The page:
As I reviewed this blog posting about You Tube's Most Popular Educational Videos, I couldn't help ask...why? In watching these great videos my mind went into overdrive thinking how these could be used to compel secondary research projects that are CCSS aligned.
When the new SS standards were released, it was interesting to note the pervasive message that kids should "research to build and present knowledge." Students expect to do research in our schools, but what teachers lack with CCSS alignment is allowing students to creatively present their findings.
Many teachers still are operating in the mode that students must deliver research in a written report--that will be fed into the anti-plagiarism tools for which the districts have paid plenty of money. Dare I say that if our student's knowledge product was in the form of a video, song, infographic, compelling speech, drama, script or some other
Howard-Gardner-Approved format that we wouldn't have to worry about plagiarism?
Why couldn't we ask our students to present their knowledge in this format?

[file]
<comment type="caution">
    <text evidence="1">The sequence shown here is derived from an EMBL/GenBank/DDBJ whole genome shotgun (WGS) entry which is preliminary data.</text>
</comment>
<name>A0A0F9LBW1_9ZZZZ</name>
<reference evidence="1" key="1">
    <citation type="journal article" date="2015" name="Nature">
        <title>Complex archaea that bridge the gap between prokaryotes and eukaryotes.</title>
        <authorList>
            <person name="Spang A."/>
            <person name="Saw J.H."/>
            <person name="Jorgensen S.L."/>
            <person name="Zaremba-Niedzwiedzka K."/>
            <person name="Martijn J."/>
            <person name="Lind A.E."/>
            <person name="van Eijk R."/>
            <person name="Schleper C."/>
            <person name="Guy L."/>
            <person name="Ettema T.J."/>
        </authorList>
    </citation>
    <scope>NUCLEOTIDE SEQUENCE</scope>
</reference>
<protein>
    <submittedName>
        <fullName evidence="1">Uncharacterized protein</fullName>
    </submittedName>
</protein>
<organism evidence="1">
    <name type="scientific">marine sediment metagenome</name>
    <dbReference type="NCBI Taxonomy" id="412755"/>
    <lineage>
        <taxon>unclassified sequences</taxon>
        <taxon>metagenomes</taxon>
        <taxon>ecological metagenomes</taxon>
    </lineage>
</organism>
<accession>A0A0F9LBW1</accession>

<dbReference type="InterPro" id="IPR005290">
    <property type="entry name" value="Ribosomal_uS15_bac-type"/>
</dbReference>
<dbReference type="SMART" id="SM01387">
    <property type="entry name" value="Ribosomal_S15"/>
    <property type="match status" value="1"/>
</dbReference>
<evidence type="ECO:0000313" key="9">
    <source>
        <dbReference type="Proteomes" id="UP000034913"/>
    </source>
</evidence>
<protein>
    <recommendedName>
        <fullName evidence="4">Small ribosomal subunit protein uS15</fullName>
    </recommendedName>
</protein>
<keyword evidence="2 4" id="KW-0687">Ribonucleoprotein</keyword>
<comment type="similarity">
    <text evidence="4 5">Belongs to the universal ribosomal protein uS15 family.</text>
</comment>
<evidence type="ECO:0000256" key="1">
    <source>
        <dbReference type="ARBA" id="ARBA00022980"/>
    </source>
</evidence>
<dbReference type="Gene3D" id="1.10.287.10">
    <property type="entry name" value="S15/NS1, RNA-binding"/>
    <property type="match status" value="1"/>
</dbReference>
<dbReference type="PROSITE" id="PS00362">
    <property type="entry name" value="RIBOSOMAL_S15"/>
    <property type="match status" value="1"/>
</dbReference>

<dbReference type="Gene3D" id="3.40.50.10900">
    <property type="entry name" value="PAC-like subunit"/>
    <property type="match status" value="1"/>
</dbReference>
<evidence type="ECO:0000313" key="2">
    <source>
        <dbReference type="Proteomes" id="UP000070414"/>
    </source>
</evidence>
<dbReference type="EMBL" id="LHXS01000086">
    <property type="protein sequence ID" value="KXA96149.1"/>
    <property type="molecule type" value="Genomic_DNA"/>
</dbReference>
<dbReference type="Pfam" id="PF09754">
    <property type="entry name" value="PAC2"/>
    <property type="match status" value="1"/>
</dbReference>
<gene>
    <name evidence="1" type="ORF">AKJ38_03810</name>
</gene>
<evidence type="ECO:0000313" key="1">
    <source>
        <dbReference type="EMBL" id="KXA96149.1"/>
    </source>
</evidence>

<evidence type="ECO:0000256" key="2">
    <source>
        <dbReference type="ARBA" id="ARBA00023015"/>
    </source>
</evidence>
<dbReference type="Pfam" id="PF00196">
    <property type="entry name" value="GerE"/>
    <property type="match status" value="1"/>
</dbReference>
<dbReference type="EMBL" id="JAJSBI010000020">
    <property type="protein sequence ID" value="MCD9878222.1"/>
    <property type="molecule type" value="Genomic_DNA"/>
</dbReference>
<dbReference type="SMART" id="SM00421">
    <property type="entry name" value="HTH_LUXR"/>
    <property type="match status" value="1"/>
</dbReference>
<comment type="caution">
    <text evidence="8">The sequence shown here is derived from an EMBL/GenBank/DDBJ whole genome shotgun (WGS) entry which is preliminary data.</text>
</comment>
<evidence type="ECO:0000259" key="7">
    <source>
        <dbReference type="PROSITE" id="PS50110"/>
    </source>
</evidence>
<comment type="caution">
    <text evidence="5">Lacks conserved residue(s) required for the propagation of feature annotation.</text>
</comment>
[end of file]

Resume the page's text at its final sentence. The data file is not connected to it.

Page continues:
Here are a half - dozen questions that could inspire open-ended Inquiry-Based research units eventually begging for a YouTube Instructional video - Students could create an evidence-based-claim for anyone of these:
EQ: Why is your chemical element important to the world? (This could follow a close reading of the book, The Disappearing Spoon for CCSS alignment.)
EQ: Why is your life better because of the scientific research which has been done for [your chosen scientific topic]?
EQ: Why is your life significantly better because of the Enforcement Acts of the 1870's?
EQ: Why does Ulysses S. Grant deserve to be on the $50.00 dollar bill? (Reconstruction)
EQ: Why should we care about what we eat? (This could follow a book such as, The Omnivore's Dilemma)
EQ: Why is the old phrase "The love of money is the root of all sorts of evil" so apropos today - and how was this manifested in our American History?
Unbelievable statistics below from YouTube. If our kids are living online, you are likely to get instant engagement if you require an Evidence-Based Claim in the form of a movie.
Insure that your students give citations (i.e. "credits") which will add value and rigor to their movie evidence based claim.